The train from Bratislava let us off right next to the Belvedere Palace. The acclaimed museum has a fantastic collection by Gustav Klimt and I was itching to see what it was all about. In college I visited Belvedere with some girlfriends - but as I recall we were too cheap to actually pay to get inside! Not that the grounds are anything to sneeze at.......but inside is some of the most seductively beautiful art. And it was worth every penny of that entry fee to lay eyes on Klimt's "The Kiss"...
Oh me. It makes me a little weak in the knees to see this painting - even now electronically. Doesn't it make you tingle to think about being kissed this way? In The Kiss, Klimt's woman is submissive, abandoning herself to her man in a fertile field and a vast universe. In a glow emanating from a radiance of desire, the body she presses against is a self-portrait of the artist himself. Go Gustav!But The Kiss was just one of an array of masterpieces we discovered in the Belvedere Palace. Klimt was a genius with his textures and his portrayal of women. Rick writes, "You can get caught up in his fascination with the beauty and danger he saw in women. To Klimt, all art was erotic art. He painted during the turn of the century, when Vienna was a splendid laboratory of hedonism. "
Connor frolicked in the gardens after we toured the museum. The detail and expanse of it all reminded me of Versailles. Connor especially loved the lion statues guarding the Belvedere palace. ROAR!
After a quick hotel pit stop for a nap, an apple and some email.......we headed back out to see some more distinctive Viennese art. Except this 'medium' was architecture. Very MODERN architecture. We walked to the KunstHausWien. The artist/architect of this funky complex, Hundertwasser, seemed to have quite a sense of humor with these homes!This complex of 50 apartments, subsidized by the government to provide affordable housing, was built in the 1980s as a breath of architectural fresh air in a city of boring, blocky apartment complexes.
We had to have Wiener Schnitzel in Vienna (Wien is the word for Vienna in German, hence the WIENer in schnitzel). We ate at the cute, cozy, candlelit cafe called Gigerl Stadtheuriger near St. Stephen's Cathedral. What a full day. And the view from our hotel room that night was spectacular!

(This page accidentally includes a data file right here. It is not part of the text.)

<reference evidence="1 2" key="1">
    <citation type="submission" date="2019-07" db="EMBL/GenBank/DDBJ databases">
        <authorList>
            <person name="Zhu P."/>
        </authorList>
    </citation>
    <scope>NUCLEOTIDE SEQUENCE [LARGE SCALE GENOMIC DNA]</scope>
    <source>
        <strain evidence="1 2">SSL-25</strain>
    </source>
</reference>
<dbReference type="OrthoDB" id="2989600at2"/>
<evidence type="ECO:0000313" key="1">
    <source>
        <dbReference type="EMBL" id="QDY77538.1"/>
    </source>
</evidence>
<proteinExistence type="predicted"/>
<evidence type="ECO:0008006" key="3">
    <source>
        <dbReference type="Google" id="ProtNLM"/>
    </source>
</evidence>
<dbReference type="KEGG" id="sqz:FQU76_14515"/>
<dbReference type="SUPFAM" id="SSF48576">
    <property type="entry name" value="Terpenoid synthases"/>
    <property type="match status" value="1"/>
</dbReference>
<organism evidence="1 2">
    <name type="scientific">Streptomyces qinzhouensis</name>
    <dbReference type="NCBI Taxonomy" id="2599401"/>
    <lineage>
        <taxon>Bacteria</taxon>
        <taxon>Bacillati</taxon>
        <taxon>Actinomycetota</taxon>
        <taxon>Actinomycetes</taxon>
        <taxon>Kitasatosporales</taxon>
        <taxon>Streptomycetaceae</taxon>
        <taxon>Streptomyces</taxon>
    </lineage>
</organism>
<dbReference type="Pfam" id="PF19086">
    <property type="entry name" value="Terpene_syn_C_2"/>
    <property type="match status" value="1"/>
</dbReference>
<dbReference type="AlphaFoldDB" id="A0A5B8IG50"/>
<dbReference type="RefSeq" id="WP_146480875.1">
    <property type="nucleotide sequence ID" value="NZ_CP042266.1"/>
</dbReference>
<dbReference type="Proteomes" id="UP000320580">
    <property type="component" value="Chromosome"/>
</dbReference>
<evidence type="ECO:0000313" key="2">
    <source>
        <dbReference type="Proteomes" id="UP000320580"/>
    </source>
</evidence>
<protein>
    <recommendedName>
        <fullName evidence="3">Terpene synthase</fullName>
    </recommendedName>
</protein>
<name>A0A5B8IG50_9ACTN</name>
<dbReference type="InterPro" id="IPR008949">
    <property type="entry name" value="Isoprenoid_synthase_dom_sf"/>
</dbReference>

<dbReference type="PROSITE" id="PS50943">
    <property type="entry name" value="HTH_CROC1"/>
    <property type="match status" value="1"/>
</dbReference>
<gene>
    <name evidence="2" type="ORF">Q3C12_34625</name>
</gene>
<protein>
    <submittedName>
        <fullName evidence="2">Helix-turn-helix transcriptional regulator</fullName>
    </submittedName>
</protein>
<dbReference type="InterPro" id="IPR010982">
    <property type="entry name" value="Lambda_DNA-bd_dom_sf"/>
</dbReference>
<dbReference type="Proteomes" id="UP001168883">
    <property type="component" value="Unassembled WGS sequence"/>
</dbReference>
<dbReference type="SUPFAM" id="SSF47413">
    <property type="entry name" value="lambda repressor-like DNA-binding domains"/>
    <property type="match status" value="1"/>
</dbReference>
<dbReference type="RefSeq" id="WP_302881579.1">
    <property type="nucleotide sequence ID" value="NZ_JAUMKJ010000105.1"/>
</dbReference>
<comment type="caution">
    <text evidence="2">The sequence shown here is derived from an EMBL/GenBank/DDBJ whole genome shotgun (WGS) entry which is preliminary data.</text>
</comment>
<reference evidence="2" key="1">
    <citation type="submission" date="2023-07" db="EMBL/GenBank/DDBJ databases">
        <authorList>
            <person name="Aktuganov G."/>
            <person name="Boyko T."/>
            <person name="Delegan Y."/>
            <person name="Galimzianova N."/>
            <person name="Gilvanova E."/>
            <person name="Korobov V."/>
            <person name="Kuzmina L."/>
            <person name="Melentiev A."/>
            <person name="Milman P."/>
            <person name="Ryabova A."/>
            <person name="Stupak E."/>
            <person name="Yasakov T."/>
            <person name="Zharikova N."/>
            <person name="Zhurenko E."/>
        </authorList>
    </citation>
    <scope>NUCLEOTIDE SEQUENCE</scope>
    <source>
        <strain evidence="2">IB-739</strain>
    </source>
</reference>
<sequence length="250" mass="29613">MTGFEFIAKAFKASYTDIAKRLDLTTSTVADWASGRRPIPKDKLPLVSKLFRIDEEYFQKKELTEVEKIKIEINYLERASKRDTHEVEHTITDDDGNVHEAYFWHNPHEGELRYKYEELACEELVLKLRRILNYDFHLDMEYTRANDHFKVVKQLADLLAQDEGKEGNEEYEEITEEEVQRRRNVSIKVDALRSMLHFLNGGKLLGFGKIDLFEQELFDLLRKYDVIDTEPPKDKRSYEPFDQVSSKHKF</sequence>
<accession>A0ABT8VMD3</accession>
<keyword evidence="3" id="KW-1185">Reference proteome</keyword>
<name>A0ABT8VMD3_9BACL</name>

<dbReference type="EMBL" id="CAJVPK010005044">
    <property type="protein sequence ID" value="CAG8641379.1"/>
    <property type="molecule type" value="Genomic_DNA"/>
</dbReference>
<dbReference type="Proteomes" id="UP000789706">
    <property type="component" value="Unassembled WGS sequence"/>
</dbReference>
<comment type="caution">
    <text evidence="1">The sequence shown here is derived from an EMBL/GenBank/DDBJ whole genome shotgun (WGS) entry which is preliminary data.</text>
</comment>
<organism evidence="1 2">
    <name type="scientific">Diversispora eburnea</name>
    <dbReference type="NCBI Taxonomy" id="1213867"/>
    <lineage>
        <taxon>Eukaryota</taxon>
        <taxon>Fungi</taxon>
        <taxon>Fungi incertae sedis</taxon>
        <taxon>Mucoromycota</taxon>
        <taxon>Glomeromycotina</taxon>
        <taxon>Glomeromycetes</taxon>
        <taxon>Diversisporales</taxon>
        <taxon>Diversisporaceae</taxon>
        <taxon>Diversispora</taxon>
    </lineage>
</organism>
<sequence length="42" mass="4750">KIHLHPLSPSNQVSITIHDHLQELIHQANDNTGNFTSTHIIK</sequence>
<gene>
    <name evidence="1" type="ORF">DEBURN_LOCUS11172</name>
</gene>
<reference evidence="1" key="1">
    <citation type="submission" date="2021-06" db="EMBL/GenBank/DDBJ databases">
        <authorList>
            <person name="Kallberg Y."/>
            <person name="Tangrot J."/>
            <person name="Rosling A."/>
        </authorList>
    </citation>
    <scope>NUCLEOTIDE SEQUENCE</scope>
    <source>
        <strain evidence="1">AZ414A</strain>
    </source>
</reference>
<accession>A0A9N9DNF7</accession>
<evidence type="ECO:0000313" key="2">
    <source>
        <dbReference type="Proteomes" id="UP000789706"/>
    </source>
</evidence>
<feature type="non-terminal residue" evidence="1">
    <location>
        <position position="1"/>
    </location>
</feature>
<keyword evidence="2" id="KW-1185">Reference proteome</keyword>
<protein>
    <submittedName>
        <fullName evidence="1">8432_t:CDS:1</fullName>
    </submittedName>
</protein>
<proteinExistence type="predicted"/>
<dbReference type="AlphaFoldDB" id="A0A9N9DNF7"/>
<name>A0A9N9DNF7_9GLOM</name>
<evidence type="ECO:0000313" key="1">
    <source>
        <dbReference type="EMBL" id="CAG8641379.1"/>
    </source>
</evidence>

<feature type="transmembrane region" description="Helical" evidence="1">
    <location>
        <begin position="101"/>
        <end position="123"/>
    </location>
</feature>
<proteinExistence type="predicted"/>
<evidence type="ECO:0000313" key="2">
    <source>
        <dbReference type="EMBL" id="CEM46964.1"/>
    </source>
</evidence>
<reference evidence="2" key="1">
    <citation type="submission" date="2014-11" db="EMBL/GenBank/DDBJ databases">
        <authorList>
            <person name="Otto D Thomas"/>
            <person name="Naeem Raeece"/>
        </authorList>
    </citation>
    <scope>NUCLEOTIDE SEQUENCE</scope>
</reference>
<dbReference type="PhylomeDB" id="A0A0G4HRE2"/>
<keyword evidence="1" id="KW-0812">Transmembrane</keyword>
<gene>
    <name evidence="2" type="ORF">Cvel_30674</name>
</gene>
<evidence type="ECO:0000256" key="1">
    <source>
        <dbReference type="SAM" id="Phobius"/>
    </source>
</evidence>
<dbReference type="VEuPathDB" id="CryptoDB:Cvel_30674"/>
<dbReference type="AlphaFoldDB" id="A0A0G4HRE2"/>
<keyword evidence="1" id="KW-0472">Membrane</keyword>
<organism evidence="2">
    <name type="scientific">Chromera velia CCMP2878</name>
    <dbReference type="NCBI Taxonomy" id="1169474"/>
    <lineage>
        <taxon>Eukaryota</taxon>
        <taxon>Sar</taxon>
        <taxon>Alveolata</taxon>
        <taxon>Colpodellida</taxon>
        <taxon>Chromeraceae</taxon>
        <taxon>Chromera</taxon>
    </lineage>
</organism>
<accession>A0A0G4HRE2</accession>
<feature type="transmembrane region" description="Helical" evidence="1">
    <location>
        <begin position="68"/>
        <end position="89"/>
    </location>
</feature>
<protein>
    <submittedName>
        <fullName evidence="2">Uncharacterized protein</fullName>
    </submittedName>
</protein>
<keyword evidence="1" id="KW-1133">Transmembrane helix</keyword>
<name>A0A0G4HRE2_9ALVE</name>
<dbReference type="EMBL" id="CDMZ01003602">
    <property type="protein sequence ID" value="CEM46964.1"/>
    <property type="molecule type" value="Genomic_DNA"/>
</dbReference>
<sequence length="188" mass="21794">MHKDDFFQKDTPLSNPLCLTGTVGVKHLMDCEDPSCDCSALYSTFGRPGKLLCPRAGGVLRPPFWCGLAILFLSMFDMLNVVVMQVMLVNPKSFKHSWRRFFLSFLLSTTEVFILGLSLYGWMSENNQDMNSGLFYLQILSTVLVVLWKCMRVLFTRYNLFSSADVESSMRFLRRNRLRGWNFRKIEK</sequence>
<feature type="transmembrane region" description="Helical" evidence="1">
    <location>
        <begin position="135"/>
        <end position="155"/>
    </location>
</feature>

Poignantly completed with fireworks. What for? Who knows and who cares!
We returned to Karlplatz, where we had earlier met Cousin Anna, and toured the stunning Charles Church (Karlskirche). The matching columns popped out. They were European while also being Egyptian, Indian and Arabic - a little bit of so many cultures spiraled into one.We met up with Kalisse - a friend of ours from college. She is a big time International Affairs Lawyer in Vienna. Though she was moving back to DC after 5 years working and living abroad the very next week. We were so happy to be a part of her farewell week in Austria.
Kalisse took us to Rochus for what had to be the best brunch in town! Great to have an insider show us the ropes. It was the most delicious breakfast I have had in a LOOONG time! I highly recommend the spot in a funky, fun neighborhood.
We left Kalisse and soaked in the sunny afternoon at Schonbrunn Palace. This place was the former summer residence of the infamous Hapsburgs. Pretty dandy digs for only one season of the year!
We were too chicken to tackle the mob of tourists inside the palace, so we decided to take the free route and hike the gardens up to the Gloriette, a purely decorative monument celebrating an obscure Austrian military victory and offering a fine city view.
It was a long trek up to the top, but Connor napped the entire time which helped. Oh, Connor, one day you will have to return to Vienna to see the view you missed while you were dreaming!
By the time we got back down to the bottom and rounded the front Connor was awake and ready to run and explore.She was like a princess on the grand staircase of this royal Schonbrunn Palace!Schonbrunn was a A+ spot to spend a lazy afternoon wandering. I was glad we decided for the cheaper and more rewarding walk outside versus the 20 euro ticket mindlessly admiring ritzy rooms.
Back in downtown Vienna we found the ornate City Hall. On summer nights Vienna sponsors a free film festival where opera and classical films are shown against this historic backdrop. There are 60 sponsored events each summer to promote culture. Officials know the City Hall Music Festival is mostly a "meat market" where young people come to hook up. But they believe many of these people will develop a little appreciation of classical music and high culture on the side.Lastly, we took the tram out to discover Vienna's Wine Gardens - called Heurigen in German. And we discovered this green, leafy place. It drew us right into the garden.
Where we had apple strudel and sturm wine. Sturm is lemony and fizzy and refreshing. Connor weaved around and about all the picnic tables.
I am calling this post "Vienna the Beautiful" because I thought Vienna was just gorgeous. I love the go, go, go of big cities, but usually I find them full of cement and urban gunk. Vienna is clean and musical and full of culture.
Click here for full album photos of our trip to Vienna and Bratislava!
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